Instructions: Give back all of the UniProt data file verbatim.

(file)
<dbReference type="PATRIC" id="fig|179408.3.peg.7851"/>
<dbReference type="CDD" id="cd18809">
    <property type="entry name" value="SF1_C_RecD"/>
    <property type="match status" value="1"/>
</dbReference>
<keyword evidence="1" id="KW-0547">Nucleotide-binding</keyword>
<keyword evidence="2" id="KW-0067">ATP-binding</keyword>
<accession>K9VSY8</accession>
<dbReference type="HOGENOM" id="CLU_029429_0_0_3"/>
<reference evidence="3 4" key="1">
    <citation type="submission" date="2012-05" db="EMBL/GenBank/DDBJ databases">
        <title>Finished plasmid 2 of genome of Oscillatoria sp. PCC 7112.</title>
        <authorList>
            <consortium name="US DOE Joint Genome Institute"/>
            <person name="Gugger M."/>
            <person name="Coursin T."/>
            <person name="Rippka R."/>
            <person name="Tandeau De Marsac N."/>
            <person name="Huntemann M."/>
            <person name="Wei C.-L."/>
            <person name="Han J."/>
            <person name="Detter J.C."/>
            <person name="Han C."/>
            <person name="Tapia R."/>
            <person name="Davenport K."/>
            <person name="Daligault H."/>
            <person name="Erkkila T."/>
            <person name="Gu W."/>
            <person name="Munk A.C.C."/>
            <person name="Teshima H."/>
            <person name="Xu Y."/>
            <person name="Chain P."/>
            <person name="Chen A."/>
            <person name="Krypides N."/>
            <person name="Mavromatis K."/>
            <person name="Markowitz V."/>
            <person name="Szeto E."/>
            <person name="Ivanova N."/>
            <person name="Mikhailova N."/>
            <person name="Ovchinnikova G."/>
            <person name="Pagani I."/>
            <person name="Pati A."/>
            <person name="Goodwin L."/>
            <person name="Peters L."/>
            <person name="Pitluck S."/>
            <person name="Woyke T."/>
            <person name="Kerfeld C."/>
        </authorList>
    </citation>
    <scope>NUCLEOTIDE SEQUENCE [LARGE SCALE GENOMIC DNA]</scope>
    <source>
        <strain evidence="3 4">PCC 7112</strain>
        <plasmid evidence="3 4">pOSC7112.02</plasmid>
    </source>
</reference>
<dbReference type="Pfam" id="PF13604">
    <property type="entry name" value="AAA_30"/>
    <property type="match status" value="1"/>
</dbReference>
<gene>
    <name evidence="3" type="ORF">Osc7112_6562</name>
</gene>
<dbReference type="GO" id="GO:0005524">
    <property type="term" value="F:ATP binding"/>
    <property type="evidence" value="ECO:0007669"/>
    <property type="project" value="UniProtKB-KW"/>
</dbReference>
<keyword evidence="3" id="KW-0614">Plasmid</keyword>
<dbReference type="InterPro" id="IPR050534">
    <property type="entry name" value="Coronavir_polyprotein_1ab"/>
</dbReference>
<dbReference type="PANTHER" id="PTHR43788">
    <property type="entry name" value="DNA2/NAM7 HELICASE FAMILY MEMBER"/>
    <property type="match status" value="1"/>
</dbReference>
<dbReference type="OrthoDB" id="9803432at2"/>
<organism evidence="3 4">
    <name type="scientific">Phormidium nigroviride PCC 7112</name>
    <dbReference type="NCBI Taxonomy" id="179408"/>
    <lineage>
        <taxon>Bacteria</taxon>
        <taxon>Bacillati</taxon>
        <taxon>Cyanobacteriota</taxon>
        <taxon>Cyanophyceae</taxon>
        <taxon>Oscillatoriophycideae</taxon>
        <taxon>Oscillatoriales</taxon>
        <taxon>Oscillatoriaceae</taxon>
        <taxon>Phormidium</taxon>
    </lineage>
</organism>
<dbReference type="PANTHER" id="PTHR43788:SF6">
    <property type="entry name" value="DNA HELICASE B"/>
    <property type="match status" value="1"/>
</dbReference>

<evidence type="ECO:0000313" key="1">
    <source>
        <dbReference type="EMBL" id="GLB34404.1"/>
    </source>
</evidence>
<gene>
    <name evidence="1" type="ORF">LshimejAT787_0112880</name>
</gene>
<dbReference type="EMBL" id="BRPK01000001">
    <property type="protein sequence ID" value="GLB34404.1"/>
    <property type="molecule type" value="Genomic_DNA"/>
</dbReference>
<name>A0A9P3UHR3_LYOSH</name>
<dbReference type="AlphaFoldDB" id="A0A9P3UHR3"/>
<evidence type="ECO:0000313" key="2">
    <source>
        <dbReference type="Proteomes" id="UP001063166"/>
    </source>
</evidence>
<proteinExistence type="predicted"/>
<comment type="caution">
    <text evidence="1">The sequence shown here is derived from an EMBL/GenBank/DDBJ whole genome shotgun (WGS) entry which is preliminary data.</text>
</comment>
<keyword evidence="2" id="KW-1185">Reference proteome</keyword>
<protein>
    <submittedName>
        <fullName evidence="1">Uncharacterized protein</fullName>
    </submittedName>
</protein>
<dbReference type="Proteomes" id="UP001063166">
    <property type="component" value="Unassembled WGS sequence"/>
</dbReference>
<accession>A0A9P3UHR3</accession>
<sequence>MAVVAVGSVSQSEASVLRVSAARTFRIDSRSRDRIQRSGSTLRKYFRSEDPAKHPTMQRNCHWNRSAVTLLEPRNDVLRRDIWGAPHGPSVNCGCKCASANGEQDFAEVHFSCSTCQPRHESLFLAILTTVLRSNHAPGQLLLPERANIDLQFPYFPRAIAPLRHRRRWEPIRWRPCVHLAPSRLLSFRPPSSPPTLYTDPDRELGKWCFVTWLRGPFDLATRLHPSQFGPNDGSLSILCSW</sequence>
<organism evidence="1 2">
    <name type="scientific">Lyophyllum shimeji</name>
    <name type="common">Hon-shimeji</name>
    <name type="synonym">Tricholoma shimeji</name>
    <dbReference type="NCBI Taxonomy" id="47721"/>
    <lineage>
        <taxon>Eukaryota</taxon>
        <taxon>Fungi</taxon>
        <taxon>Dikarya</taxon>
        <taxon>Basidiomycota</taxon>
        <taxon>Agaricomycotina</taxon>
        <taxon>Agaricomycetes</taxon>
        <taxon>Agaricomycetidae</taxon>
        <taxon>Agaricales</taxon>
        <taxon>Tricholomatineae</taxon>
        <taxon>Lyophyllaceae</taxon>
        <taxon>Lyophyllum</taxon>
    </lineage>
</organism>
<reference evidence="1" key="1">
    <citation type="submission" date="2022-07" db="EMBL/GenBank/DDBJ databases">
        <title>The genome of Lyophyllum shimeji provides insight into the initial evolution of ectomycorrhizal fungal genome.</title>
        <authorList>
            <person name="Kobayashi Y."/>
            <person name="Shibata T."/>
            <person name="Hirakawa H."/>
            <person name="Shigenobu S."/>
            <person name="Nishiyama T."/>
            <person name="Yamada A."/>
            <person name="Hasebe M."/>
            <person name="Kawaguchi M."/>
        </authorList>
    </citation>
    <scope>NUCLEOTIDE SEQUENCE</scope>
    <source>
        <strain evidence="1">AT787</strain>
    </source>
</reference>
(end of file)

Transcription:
<dbReference type="PATRIC" id="fig|179408.3.peg.7851"/>
<dbReference type="CDD" id="cd18809">
    <property type="entry name" value="SF1_C_RecD"/>
    <property type="match status" value="1"/>
</dbReference>
<keyword evidence="1" id="KW-0547">Nucleotide-binding</keyword>
<keyword evidence="2" id="KW-0067">ATP-binding</keyword>
<accession>K9VSY8</accession>
<dbReference type="HOGENOM" id="CLU_029429_0_0_3"/>
<reference evidence="3 4" key="1">
    <citation type="submission" date="2012-05" db="EMBL/GenBank/DDBJ databases">
        <title>Finished plasmid 2 of genome of Oscillatoria sp. PCC 7112.</title>
        <authorList>
            <consortium name="US DOE Joint Genome Institute"/>
            <person name="Gugger M."/>
            <person name="Coursin T."/>
            <person name="Rippka R."/>
            <person name="Tandeau De Marsac N."/>
            <person name="Huntemann M."/>
            <person name="Wei C.-L."/>
            <person name="Han J."/>
            <person name="Detter J.C."/>
            <person name="Han C."/>
            <person name="Tapia R."/>
            <person name="Davenport K."/>
            <person name="Daligault H."/>
            <person name="Erkkila T."/>
            <person name="Gu W."/>
            <person name="Munk A.C.C."/>
            <person name="Teshima H."/>
            <person name="Xu Y."/>
            <person name="Chain P."/>
            <person name="Chen A."/>
            <person name="Krypides N."/>
            <person name="Mavromatis K."/>
            <person name="Markowitz V."/>
            <person name="Szeto E."/>
            <person name="Ivanova N."/>
            <person name="Mikhailova N."/>
            <person name="Ovchinnikova G."/>
            <person name="Pagani I."/>
            <person name="Pati A."/>
            <person name="Goodwin L."/>
            <person name="Peters L."/>
            <person name="Pitluck S."/>
            <person name="Woyke T."/>
            <person name="Kerfeld C."/>
        </authorList>
    </citation>
    <scope>NUCLEOTIDE SEQUENCE [LARGE SCALE GENOMIC DNA]</scope>
    <source>
        <strain evidence="3 4">PCC 7112</strain>
        <plasmid evidence="3 4">pOSC7112.02</plasmid>
    </source>
</reference>
<dbReference type="Pfam" id="PF13604">
    <property type="entry name" value="AAA_30"/>
    <property type="match status" value="1"/>
</dbReference>
<gene>
    <name evidence="3" type="ORF">Osc7112_6562</name>
</gene>
<dbReference type="GO" id="GO:0005524">
    <property type="term" value="F:ATP binding"/>
    <property type="evidence" value="ECO:0007669"/>
    <property type="project" value="UniProtKB-KW"/>
</dbReference>
<keyword evidence="3" id="KW-0614">Plasmid</keyword>
<dbReference type="InterPro" id="IPR050534">
    <property type="entry name" value="Coronavir_polyprotein_1ab"/>
</dbReference>
<dbReference type="PANTHER" id="PTHR43788">
    <property type="entry name" value="DNA2/NAM7 HELICASE FAMILY MEMBER"/>
    <property type="match status" value="1"/>
</dbReference>
<dbReference type="OrthoDB" id="9803432at2"/>
<organism evidence="3 4">
    <name type="scientific">Phormidium nigroviride PCC 7112</name>
    <dbReference type="NCBI Taxonomy" id="179408"/>
    <lineage>
        <taxon>Bacteria</taxon>
        <taxon>Bacillati</taxon>
        <taxon>Cyanobacteriota</taxon>
        <taxon>Cyanophyceae</taxon>
        <taxon>Oscillatoriophycideae</taxon>
        <taxon>Oscillatoriales</taxon>
        <taxon>Oscillatoriaceae</taxon>
        <taxon>Phormidium</taxon>
    </lineage>
</organism>
<dbReference type="PANTHER" id="PTHR43788:SF6">
    <property type="entry name" value="DNA HELICASE B"/>
    <property type="match status" value="1"/>
</dbReference>

<evidence type="ECO:0000313" key="1">
    <source>
        <dbReference type="EMBL" id="GLB34404.1"/>
    </source>
</evidence>
<gene>
    <name evidence="1" type="ORF">LshimejAT787_0112880</name>
</gene>
<dbReference type="EMBL" id="BRPK01000001">
    <property type="protein sequence ID" value="GLB34404.1"/>
    <property type="molecule type" value="Genomic_DNA"/>
</dbReference>
<name>A0A9P3UHR3_LYOSH</name>
<dbReference type="AlphaFoldDB" id="A0A9P3UHR3"/>
<evidence type="ECO:0000313" key="2">
    <source>
        <dbReference type="Proteomes" id="UP001063166"/>
    </source>
</evidence>
<proteinExistence type="predicted"/>
<comment type="caution">
    <text evidence="1">The sequence shown here is derived from an EMBL/GenBank/DDBJ whole genome shotgun (WGS) entry which is preliminary data.</text>
</comment>
<keyword evidence="2" id="KW-1185">Reference proteome</keyword>
<protein>
    <submittedName>
        <fullName evidence="1">Uncharacterized protein</fullName>
    </submittedName>
</protein>
<dbReference type="Proteomes" id="UP001063166">
    <property type="component" value="Unassembled WGS sequence"/>
</dbReference>
<accession>A0A9P3UHR3</accession>
<sequence>MAVVAVGSVSQSEASVLRVSAARTFRIDSRSRDRIQRSGSTLRKYFRSEDPAKHPTMQRNCHWNRSAVTLLEPRNDVLRRDIWGAPHGPSVNCGCKCASANGEQDFAEVHFSCSTCQPRHESLFLAILTTVLRSNHAPGQLLLPERANIDLQFPYFPRAIAPLRHRRRWEPIRWRPCVHLAPSRLLSFRPPSSPPTLYTDPDRELGKWCFVTWLRGPFDLATRLHPSQFGPNDGSLSILCSW</sequence>
<organism evidence="1 2">
    <name type="scientific">Lyophyllum shimeji</name>
    <name type="common">Hon-shimeji</name>
    <name type="synonym">Tricholoma shimeji</name>
    <dbReference type="NCBI Taxonomy" id="47721"/>
    <lineage>
        <taxon>Eukaryota</taxon>
        <taxon>Fungi</taxon>
        <taxon>Dikarya</taxon>
        <taxon>Basidiomycota</taxon>
        <taxon>Agaricomycotina</taxon>
        <taxon>Agaricomycetes</taxon>
        <taxon>Agaricomycetidae</taxon>
        <taxon>Agaricales</taxon>
        <taxon>Tricholomatineae</taxon>
        <taxon>Lyophyllaceae</taxon>
        <taxon>Lyophyllum</taxon>
    </lineage>
</organism>
<reference evidence="1" key="1">
    <citation type="submission" date="2022-07" db="EMBL/GenBank/DDBJ databases">
        <title>The genome of Lyophyllum shimeji provides insight into the initial evolution of ectomycorrhizal fungal genome.</title>
        <authorList>
            <person name="Kobayashi Y."/>
            <person name="Shibata T."/>
            <person name="Hirakawa H."/>
            <person name="Shigenobu S."/>
            <person name="Nishiyama T."/>
            <person name="Yamada A."/>
            <person name="Hasebe M."/>
            <person name="Kawaguchi M."/>
        </authorList>
    </citation>
    <scope>NUCLEOTIDE SEQUENCE</scope>
    <source>
        <strain evidence="1">AT787</strain>
    </source>
</reference>